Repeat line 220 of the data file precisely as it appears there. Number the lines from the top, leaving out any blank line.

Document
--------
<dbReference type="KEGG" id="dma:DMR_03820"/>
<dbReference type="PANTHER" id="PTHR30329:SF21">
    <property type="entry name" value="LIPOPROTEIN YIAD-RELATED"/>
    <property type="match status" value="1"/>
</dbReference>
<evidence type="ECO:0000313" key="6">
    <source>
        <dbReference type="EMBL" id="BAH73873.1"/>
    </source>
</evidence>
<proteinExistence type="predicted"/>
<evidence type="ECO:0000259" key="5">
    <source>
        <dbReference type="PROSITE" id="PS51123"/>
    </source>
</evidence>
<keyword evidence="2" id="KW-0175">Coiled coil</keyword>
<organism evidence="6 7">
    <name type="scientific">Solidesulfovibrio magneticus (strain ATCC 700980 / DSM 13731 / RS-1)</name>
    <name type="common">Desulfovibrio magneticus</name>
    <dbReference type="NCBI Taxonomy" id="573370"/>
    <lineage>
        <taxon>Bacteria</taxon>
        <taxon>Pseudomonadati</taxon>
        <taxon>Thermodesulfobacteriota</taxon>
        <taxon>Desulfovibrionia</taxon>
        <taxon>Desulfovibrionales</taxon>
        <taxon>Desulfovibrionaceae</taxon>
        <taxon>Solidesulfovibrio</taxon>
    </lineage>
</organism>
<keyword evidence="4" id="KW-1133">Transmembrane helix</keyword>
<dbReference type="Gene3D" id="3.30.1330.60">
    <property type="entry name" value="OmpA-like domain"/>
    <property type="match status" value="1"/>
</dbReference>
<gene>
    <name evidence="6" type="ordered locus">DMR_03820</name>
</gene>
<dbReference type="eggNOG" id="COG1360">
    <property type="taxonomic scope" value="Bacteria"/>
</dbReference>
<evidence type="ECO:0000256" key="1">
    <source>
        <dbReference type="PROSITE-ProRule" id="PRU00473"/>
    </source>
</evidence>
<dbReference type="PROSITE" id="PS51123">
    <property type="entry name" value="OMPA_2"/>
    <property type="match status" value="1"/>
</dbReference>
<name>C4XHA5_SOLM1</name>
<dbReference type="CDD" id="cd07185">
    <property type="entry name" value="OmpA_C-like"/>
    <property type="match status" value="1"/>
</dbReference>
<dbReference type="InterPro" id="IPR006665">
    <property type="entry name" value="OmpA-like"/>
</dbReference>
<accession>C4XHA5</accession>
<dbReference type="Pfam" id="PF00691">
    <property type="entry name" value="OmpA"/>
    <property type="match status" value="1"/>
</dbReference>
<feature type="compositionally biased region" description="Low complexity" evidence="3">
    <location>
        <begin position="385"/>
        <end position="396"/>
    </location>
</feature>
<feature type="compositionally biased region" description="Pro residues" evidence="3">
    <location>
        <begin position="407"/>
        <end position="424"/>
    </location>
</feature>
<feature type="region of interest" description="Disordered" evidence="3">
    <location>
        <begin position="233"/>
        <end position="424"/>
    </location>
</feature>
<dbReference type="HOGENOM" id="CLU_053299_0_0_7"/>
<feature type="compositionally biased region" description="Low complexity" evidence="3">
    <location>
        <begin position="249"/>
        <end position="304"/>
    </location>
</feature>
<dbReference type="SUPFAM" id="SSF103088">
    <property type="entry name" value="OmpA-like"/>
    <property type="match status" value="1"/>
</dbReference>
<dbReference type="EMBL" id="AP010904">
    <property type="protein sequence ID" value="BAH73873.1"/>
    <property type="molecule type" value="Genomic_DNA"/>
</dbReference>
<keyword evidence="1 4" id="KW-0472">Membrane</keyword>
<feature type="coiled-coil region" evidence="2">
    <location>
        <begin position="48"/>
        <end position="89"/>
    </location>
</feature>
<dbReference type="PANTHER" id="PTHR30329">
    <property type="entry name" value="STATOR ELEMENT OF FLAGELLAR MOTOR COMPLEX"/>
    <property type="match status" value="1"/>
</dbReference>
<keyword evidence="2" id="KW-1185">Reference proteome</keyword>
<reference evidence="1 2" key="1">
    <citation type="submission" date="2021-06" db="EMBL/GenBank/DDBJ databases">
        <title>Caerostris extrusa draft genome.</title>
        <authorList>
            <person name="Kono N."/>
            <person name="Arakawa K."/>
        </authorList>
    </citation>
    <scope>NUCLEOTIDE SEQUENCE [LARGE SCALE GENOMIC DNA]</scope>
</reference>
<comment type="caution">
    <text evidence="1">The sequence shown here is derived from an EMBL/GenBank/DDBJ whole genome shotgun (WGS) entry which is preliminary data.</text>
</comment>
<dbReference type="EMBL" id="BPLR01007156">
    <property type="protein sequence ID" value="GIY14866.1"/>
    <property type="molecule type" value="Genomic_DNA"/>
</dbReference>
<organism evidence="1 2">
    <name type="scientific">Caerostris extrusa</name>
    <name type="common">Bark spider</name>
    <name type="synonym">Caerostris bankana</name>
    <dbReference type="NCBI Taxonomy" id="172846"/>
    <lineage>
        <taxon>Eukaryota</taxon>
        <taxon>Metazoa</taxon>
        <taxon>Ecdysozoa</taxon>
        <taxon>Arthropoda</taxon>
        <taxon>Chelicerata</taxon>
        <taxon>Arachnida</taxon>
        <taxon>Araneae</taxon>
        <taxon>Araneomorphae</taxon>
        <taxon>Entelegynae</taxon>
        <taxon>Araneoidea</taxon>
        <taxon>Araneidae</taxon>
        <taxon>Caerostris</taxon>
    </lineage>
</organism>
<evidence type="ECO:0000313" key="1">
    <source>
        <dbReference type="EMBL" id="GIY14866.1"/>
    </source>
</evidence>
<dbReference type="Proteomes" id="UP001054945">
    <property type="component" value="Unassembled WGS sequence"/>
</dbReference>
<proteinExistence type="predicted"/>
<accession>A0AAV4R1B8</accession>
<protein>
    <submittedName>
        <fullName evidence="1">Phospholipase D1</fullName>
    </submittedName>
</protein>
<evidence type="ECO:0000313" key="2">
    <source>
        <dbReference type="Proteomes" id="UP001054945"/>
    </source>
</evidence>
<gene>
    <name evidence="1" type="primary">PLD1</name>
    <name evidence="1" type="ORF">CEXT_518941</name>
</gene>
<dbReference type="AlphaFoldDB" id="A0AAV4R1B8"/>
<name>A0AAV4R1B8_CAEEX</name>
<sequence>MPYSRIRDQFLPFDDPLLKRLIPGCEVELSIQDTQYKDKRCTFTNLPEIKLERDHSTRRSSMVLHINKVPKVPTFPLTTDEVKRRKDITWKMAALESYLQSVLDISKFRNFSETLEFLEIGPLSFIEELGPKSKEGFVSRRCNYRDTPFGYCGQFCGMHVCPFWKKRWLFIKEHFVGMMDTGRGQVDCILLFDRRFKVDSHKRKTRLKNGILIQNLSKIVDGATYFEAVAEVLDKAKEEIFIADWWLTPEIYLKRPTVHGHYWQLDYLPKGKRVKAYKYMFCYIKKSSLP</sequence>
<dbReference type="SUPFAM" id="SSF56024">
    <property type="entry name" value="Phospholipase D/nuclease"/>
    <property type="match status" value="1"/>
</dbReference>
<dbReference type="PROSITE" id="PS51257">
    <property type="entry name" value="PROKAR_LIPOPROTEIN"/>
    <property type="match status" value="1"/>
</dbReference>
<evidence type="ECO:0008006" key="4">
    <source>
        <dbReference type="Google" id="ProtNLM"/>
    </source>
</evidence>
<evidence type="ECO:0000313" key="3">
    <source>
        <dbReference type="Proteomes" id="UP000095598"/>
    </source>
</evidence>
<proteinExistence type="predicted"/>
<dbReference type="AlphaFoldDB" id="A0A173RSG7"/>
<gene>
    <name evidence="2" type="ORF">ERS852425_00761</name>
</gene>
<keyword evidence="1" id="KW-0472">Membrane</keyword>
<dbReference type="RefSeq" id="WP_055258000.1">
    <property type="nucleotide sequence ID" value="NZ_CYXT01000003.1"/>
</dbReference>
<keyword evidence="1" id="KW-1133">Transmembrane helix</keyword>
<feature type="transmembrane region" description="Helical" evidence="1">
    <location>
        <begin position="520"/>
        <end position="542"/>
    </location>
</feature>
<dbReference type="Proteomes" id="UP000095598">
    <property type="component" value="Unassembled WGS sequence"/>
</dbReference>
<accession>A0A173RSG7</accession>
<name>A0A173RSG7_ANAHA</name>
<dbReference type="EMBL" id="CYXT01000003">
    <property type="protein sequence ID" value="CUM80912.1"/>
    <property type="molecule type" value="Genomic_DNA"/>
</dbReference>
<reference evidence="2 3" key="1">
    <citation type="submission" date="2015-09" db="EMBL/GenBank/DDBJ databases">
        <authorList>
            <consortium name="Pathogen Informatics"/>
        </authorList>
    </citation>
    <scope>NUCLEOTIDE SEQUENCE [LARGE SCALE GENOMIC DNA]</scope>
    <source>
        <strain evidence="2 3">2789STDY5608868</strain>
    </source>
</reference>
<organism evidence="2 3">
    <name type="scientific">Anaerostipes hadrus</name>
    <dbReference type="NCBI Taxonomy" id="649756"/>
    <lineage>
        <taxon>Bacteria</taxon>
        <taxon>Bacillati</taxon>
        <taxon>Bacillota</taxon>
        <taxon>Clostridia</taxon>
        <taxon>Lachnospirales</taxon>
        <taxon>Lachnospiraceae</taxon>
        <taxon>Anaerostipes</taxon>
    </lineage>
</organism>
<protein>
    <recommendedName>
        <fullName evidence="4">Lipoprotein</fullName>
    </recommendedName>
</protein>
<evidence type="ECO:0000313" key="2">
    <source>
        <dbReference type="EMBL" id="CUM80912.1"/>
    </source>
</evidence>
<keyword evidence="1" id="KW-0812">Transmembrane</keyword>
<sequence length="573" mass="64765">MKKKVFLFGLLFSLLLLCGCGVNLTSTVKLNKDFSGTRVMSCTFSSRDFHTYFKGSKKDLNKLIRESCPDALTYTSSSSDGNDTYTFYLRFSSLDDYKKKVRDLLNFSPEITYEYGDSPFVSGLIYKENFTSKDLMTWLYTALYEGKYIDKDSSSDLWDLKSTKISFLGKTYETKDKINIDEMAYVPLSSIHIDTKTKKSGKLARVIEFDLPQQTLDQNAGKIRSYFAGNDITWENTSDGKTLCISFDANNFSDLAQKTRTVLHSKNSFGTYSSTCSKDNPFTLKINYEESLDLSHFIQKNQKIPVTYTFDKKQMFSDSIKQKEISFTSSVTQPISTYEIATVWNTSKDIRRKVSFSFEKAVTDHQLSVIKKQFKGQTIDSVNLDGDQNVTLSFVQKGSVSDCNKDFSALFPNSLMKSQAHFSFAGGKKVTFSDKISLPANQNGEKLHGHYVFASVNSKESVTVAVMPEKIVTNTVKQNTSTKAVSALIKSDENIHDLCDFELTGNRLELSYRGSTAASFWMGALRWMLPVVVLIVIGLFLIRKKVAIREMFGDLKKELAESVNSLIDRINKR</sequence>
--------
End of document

            <consortium name="Pathogen Informatics"/>